Dr. Zakir Husain
(8 February 1897 – 3 May 1969)
Dr. Zakir Hussain (8 February 1897 – 3 May 1969) (Urdu: زاکِر حسین), was the third President of India from 13 May 1967 until his death on 3 May 1969. He was the first elected Muslim president of India.
He was awarded the highest Indian national honour, the Bharat Ratna, in 1963.
Early life and background
Hussain was born in Etawah, India. Zakhir Hussain was a an ethnic Pashtun. His family had migrated to Hyderabad from Kaimganj, district Farrukhabad in Uttar Pradesh. He was educated at Islamia High School, Etawah and at the Anglo-Muhammadan Oriental College (now Aligarh Muslim University, where he was a prominent student leader). He was known, even in those days for his love of knowledge, his wit and eloquence and his readiness to help his fellow students. His father, Fida Hussain Khan, went to Hyderabad, studied Law and had a most successful career. Unfortunately, he died when Zakir Hussain was only ten years old.
Hussain, then only 23, was among the small group of students and teachers who founded a National Muslim University, first founded in Aligardh on Friday 29 October 1920 then shifted to Karol Bagh, New Delhi in 1925, then after shifted again on 1 March 1935 in Jamia Nagar, New Delhi and named it Jamia Millia Islamia (a central university). He subsequently went to Germany to obtain a PhD from the University of Berlin in Economics. While in Germany, Hussain was instrumental in bringing out the anthology of arguably the greatest Urdu poet Mirza Assadullah Khan “Ghalib” (1797–1868).
He returned to India to head the Jamia Millia Islamia which was facing closure in 1927. He continued in that position for the next twenty-one years providing academic and managerial leadership to an institution that was intimately involved with India’s struggle for freedom from the British Rule and experimented with value base education on the lines advocated by Mahatma Gandhi. During this period he continued to engage himself with movements for educational reforms in India and was particularly active in the affairs of his old alma mater the MAO College, now the Aligarh Muslim University. During this period Hussain emerged as one of the most prominent educational thinkers and practitioners of modern India. His personal sacrifice and untiring efforts to keep the Jamia afloat in very adverse circumstances won him appreciation of even his arch political rivals like Mohammed Ali Jinnah.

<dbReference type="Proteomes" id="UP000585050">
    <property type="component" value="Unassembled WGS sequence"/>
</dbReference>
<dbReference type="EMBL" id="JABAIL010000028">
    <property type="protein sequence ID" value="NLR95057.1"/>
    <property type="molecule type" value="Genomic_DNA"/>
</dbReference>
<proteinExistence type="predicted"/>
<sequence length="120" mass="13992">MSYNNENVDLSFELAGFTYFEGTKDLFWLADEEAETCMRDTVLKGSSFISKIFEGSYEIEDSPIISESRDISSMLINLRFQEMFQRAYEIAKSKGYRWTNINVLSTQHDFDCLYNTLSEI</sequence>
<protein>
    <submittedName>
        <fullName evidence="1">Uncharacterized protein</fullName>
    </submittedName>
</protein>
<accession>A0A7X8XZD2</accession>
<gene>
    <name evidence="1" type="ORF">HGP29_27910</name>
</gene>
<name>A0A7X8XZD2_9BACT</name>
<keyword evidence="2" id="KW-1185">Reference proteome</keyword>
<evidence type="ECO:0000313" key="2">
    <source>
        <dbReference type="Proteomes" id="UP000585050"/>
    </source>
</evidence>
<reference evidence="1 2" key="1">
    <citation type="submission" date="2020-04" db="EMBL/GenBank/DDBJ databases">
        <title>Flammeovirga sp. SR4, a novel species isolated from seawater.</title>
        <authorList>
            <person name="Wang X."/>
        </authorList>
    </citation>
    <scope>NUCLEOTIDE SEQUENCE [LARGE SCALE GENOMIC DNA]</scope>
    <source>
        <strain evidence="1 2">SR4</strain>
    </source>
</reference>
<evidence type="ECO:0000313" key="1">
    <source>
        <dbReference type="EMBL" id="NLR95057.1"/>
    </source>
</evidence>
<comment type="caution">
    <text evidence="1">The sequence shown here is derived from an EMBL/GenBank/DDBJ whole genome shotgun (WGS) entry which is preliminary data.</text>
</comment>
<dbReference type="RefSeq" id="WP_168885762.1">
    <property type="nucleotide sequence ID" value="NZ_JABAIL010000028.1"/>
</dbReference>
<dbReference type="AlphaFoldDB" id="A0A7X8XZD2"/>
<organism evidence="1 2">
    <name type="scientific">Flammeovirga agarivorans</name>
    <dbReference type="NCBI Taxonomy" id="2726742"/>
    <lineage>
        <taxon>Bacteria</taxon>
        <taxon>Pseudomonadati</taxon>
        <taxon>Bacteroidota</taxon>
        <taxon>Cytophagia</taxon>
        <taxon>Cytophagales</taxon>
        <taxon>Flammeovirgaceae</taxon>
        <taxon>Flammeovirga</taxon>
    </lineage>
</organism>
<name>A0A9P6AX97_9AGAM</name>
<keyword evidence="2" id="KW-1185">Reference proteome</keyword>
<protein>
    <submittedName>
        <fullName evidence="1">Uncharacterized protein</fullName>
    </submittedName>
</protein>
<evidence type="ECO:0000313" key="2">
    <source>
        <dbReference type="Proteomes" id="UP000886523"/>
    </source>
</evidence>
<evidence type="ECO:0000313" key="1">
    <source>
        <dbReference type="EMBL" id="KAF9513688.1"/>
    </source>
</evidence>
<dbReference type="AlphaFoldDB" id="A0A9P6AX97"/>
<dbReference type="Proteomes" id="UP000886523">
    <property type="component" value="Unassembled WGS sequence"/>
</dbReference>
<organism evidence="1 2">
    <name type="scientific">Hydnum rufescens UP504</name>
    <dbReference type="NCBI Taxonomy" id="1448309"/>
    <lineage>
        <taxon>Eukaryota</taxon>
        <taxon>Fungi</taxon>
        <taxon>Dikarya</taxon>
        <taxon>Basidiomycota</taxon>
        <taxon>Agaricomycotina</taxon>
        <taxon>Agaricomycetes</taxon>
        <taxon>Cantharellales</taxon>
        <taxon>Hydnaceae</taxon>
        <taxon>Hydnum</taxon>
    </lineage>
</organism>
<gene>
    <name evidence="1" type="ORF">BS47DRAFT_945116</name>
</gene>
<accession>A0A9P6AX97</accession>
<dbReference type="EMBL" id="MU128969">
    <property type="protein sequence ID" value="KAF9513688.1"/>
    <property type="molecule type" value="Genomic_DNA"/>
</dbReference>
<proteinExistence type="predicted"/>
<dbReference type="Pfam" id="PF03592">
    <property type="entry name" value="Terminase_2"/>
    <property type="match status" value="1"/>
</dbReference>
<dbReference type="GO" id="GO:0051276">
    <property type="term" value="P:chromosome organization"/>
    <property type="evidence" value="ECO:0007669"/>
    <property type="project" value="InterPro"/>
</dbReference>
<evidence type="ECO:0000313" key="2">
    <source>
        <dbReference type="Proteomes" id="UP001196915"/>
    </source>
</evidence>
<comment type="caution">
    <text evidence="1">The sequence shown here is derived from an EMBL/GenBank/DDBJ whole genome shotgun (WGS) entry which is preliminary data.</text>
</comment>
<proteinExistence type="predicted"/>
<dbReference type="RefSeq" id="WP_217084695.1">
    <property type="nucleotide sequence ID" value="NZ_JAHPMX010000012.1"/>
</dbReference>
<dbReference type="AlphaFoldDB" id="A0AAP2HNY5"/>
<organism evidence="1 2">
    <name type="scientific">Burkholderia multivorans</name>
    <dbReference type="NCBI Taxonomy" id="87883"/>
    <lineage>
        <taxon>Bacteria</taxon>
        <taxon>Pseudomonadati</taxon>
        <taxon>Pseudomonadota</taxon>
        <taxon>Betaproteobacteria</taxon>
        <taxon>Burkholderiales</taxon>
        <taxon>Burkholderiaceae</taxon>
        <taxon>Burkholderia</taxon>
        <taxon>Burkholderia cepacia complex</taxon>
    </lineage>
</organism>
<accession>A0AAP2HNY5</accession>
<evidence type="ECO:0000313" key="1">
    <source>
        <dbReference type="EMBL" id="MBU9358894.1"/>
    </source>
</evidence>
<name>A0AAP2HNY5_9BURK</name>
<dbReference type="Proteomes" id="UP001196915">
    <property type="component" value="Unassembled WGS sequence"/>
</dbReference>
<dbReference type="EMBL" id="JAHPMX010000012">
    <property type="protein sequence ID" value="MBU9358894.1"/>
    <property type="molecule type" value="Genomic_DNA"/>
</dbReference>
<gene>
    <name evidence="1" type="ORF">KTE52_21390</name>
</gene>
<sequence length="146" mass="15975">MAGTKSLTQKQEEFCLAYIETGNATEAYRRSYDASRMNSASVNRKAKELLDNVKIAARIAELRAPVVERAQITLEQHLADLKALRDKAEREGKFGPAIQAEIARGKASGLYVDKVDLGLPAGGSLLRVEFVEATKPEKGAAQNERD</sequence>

Soon after India attained independence, Hussain agreed to be the Vice chancellor of the Aligarh Muslim University which was facing trying times in post partition India because of active involvement of a section of its teachers and students in the movement for creation of Pakistan, where incidentally Hussain’s relatives brother Dr. Mahmood Hussain and nephew General Rahimuddin Khan would migrate to and achieve eminence. Dr Hussain, again, provided leadership during a critical phase of the history of the University at Aligarh from 1948-1956. Soon after completing his term as Vice Chancellor he was nominated as a member of the Upper House of Indian Parliament in 1956, a position he vacated in 1957 to become Governor of the State of Bihar.
After serving as the Governor of Bihar from 1957 to 1962, and as the second Vice President of India from 1962 to 1967, Hussain was elected President of India on 13 May 1967. In his inaugural speech he said that the whole of India was his home and all its people were his family.
Hussain died on 3 May 1969, the first Indian President to die in office. He is buried on the campus of the Jamia Millia Islamia (or Central University) in New Delhi.